acute myeloid leukemia (AML)
I decided to call my cancer the “little c” rather than the “Big C.” I wasn't giving it that much power over my life!
The year 2012 was memorable for all the wrong reasons. I had been feeling unwell for some time with low energy, bruising for no reason, and little appetite. Eventually, my worst fears were confirmed. The blood test showed way too many white blood cells. My doctor told me to attend the emergency ward immediately as I probably had leukemia. Two chromosomes, numbers 8 and 20, had gone rogue and made copies of themselves. I had a deep-seated aversion to medical procedures due to childhood hospitalizations, but without immediate treatment, I would not survive this aggressive cancer called acute myeloid leukemia (AML). This was not a great combination.
Melbourne’s Alfred Hospital in Australia was my life-saving mothership. My approach in the early days of treatment was often to freeze up and find solace in the rest between procedures, along with making my room a cozy, visitor-free zone. My husband, Fred, sent out group emails to keep everyone in the loop, which proved vitally important.
I had two rounds of grueling chemotherapy. I went into remission, however, right after the second round, I developed sepsis and came close to death as many of my organs began to fail. Fortunately, this happened at the Alfred. I went straight downstairs to ICU and was placed in an induced coma for a week. As I came back into consciousness, I had the weirdest hallucinations which I can still recall in detail. I turned 60 in the hospital and felt debilitated. I had to learn how to walk again in a rehabilitation hospital.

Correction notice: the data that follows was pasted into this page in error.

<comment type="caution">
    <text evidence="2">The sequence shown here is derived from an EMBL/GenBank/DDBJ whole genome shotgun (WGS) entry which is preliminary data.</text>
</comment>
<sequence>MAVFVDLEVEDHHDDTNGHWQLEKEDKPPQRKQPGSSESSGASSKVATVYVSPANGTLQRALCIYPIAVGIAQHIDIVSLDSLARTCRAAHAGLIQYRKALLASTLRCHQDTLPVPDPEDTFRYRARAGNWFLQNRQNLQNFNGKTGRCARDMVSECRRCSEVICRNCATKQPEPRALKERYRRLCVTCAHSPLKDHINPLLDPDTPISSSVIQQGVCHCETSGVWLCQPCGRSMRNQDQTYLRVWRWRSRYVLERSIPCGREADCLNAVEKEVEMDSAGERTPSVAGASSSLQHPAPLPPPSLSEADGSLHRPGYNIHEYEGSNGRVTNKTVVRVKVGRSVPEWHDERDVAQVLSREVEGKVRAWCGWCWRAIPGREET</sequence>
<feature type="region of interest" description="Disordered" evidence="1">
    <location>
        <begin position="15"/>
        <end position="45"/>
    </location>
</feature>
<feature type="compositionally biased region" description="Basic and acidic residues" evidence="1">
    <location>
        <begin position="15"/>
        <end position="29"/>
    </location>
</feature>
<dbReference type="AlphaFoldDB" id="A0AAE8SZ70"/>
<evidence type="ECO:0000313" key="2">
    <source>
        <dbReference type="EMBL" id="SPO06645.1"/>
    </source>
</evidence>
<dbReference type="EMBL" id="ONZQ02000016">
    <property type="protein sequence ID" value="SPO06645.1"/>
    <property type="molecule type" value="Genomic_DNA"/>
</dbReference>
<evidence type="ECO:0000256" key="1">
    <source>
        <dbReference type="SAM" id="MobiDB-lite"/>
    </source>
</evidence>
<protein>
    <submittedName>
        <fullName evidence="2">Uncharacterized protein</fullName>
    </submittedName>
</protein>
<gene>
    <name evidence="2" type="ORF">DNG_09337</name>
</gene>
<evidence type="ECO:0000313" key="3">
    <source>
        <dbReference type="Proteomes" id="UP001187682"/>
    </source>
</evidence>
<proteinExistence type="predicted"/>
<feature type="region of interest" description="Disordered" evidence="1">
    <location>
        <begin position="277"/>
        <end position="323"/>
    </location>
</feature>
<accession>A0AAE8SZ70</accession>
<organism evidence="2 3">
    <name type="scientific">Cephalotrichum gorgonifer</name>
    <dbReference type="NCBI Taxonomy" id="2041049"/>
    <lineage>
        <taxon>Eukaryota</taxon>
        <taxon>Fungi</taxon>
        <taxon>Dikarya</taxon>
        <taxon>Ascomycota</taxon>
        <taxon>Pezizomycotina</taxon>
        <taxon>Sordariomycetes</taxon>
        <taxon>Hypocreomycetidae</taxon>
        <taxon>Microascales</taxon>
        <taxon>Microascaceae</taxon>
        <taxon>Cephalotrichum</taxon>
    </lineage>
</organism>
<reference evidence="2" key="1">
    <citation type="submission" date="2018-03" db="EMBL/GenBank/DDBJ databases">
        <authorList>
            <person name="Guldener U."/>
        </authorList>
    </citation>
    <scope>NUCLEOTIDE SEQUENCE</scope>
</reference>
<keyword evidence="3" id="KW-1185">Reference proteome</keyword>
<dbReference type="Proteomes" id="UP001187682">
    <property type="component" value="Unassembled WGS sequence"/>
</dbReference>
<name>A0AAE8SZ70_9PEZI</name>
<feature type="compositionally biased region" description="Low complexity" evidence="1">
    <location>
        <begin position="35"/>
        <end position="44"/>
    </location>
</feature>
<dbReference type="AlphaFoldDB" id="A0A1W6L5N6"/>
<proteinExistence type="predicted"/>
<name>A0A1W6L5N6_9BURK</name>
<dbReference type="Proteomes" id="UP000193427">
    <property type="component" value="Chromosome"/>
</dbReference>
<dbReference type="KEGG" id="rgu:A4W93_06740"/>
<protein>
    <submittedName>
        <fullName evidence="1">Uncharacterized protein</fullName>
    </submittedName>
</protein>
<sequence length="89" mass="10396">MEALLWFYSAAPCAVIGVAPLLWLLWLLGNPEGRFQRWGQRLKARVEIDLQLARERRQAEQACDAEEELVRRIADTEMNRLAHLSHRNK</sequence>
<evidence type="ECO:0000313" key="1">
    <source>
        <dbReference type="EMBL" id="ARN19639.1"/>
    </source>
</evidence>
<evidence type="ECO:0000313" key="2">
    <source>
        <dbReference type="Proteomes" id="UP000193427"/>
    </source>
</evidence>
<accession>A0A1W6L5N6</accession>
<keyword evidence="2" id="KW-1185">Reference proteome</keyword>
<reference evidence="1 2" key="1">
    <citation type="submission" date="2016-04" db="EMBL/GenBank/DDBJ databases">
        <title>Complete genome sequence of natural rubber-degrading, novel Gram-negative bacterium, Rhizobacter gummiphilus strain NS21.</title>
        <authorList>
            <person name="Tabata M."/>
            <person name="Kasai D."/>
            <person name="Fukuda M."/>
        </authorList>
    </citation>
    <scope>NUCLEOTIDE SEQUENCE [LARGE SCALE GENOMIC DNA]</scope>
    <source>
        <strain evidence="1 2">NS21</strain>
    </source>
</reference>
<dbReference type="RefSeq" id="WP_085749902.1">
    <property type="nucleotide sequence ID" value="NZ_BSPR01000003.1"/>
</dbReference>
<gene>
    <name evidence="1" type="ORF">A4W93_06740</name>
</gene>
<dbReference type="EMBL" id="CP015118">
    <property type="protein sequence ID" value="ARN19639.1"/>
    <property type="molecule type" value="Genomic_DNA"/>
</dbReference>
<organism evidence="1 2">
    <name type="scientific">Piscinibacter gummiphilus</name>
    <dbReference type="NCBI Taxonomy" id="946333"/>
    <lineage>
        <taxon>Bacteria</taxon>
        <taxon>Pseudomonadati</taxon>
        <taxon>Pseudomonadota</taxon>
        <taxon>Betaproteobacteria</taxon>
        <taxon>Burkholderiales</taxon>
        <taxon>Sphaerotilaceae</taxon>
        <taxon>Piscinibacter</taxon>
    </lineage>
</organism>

That first year was truly challenging. My elderly mother died, and I gratefully underwent a stem cell transplant from an unrelated Australian donor (I had two matches, one locally and another in Germany).
I made a somewhat surreal list of all the various illnesses and issues I have contended with in my lifetime ― tonsils removed, measles, and pneumonia in childhood. That was followed by good health for most of my adult life. Then the AML and its aftermath hit hard ― sepsis leading to ICU, shingles, accidentally burning my arm, and then dealing with potentially life-threatening Graft vs. Host Disease for eight years. I was hospitalized with steroid-induced type 2 diabetes and anxiety, finally had a small crack up and saw a therapist, regularly experienced mouth ulcers, and had ongoing lung and kidney issues, mouth issues, and chronic tiredness. I underwent five bone marrow biopsies, and four Hickman and PICC lines were inserted at different times. I have had at least 200 blood tests along with multiple blood and plasma transfusions, X-rays, scans, and tests, all the while learning to manage severe needle phobia.
I acknowledge the marvelous work of the staff at our public hospitals and Medicare for all and recognize the invaluable support of my family and friends who came along on the expedition. They had their challenges, too, particularly Fred as my caregiver. It takes a village, or in my case, a metropolis. The AML is now cured.